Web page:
Traditional cumulative exams measure the content and complexity of information a
student has memorized, but not the learners competency or the transfer of learned
knowledge into real world situations (Jaffee, 2012). Retrieval practice as a learning
strategy creates flexible memory which engenders complex thinking and application
skills as well as facilitates organization of knowledge (Agarwai, Roediger, McDaniel, &
McDermott, 2013).
Frequency plays a part in effective learning. In a study of Distributive Practice in
Verbal Recall Tasks, Cepeda and his colleagues found that in more than 80% of studies
learners benefit from distributive practice. This phenomena is known as the spacing
effect. (Cepeda, Pashler, Vul, Wixted, & Rohrer, 2006). Dan Willingham references it in
his article for Educational Leadership. He cites a specific study of eighth graders in
which frequent low-stakes quizzing resulted in 13-25% higher grades on end of unit
tests. (Willingham, 2014).
Applying retrieval practice with technology is an emerging discipline. The e-Learning
Council advances the use of practiced testing and spaced repetition. Revunote is an
Android app that works with Evernote. Revunote encourages you to recall information

ISLT_9417 | Summer Semester 2015 | Technology Action Research Plan


Barrow, Hanavan, Vonder Bruegge, & Winkler

before you check with Evernote. Revunote promotes a variety of recall strategies
including keywords, frameworks, mnemonics and linking.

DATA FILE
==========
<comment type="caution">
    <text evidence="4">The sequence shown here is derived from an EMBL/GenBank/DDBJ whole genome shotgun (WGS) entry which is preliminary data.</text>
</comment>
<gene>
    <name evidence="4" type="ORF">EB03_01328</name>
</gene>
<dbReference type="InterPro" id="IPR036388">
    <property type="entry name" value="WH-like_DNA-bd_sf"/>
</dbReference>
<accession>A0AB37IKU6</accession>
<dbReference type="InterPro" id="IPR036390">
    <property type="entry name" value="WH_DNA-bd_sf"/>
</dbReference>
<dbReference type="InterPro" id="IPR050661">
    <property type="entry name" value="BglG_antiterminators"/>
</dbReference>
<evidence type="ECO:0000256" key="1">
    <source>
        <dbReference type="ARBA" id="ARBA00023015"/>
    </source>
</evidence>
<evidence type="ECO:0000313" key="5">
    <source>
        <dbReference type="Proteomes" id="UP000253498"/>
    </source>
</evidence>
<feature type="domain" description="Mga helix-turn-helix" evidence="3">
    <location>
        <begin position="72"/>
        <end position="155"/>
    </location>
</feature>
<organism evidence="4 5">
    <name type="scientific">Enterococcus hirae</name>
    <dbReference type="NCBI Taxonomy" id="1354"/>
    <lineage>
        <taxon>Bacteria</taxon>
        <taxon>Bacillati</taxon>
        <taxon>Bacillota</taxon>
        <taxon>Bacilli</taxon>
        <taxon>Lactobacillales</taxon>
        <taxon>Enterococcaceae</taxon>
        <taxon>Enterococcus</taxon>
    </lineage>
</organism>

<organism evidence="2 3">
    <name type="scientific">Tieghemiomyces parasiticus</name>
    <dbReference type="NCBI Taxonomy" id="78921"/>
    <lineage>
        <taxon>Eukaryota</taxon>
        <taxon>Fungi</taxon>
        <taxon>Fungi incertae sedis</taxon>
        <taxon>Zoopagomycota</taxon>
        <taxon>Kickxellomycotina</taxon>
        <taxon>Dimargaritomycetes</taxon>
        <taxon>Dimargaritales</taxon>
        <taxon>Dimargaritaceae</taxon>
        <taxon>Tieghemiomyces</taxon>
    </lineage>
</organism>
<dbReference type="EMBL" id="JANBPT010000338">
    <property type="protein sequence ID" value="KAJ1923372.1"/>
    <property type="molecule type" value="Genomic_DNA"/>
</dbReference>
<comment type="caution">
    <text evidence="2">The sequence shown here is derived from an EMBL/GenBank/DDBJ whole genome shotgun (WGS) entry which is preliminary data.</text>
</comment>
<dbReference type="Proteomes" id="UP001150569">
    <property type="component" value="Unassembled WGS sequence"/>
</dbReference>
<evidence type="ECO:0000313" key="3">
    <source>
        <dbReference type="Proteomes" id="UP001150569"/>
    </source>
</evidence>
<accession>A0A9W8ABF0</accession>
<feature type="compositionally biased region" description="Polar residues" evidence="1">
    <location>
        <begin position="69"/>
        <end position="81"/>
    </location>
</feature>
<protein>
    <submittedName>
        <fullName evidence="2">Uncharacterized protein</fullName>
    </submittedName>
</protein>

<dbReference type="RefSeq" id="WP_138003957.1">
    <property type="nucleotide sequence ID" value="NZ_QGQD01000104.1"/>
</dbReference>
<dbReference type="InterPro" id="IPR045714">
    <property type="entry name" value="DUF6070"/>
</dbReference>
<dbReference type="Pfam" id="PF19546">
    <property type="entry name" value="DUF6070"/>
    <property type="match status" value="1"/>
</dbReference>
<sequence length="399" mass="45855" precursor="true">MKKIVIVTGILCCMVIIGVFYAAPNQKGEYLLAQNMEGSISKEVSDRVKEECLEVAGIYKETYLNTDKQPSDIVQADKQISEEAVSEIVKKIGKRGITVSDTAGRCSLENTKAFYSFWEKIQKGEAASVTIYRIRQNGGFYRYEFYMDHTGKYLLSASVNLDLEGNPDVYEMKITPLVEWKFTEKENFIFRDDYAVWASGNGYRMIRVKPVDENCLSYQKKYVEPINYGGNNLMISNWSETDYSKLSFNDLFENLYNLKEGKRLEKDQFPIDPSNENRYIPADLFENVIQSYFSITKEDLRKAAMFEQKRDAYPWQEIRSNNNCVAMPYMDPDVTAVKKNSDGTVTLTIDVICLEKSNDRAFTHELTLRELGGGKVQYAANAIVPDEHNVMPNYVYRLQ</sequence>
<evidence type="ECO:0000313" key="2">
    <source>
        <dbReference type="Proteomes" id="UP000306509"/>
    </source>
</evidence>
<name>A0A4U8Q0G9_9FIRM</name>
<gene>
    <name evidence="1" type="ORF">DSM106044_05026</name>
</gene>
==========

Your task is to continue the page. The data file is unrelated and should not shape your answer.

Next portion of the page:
Description of the Intervention or Innovation


In order to assess the testing effect in the classroom, three classes (teaching the
same material) will be used. One will be the control; this class will assess traditionally
with occasional quizzes and end-of-unit assessments. The second class will be using
frequent quizzing with the use of no/low technology. The last class will use frequent
quizzing with a high use of technology. At the end of each unit, students from each class
will be given the same end-of-unit assessment.

ISLT_9417 | Summer Semester 2015 | Technology Action Research Plan


Barrow, Hanavan, Vonder Bruegge, & Winkler

References
Agarwai, P., Roediger, H., & McDaniel, M., McDermott, K. (2013) How to Use Retrieval
Practices to Improve Learning. Retrieved from:
http://psych.wustl.edu/memory/Roddy%20article%20PDF
%27s/RetrievalPracticeGuide.pdf
Brown, P., Roediger, H., & McDaniel, M. (2014). Make it Stick: The Science of
Successful Learning. Cambridge, MA: The Belknap Press of Harvard University
Press.
Roediger, H. & Karpicke, J. (2006) "The Power of Testing Memory, Basic Research and
Implications for Educational Practice", Perspectives on Psychological Science
Vol. 1, No. 3
Carey, B. (2014). How We Learn: The Surprising Truth About When, Where, and Why it
Happens. New York, NY: Random House.
Cepeda, N., Pashler, H., Vul, E., Wixted, J., & Rohrer, D. (2006) Distributed Practice in
Verbal Recall T
asks: A Review and Quantitative Synthesis Psychological Bulletin Vol. 132, No.
3, 354380 Retrieved from:
http://uweb.cas.usf.edu/~drohrer/pdfs/Cepeda_et_al_2006PsychBull.pdf
Jafee, D. (2015) "Stop Telling Students to Study for Exams." The Chronicle of Higher
Education. Retrieved from: http://chronicle.com/article/Stop-Telling-Students-toStudy/131622/

ISLT_9417 | Summer Semester 2015 | Technology Action Research Plan


Barrow, Hanavan, Vonder Bruegge, & Winkler

Willingham, D. (2014). "Strategies That Make Learning Last". Educational Leadership.


Volume 72. Number 2. Retrieved from:
http://www.ascd.org/publications/educationalleadership/oct14/vol72/num02/Strategies-That-Make-Learning-Last.aspx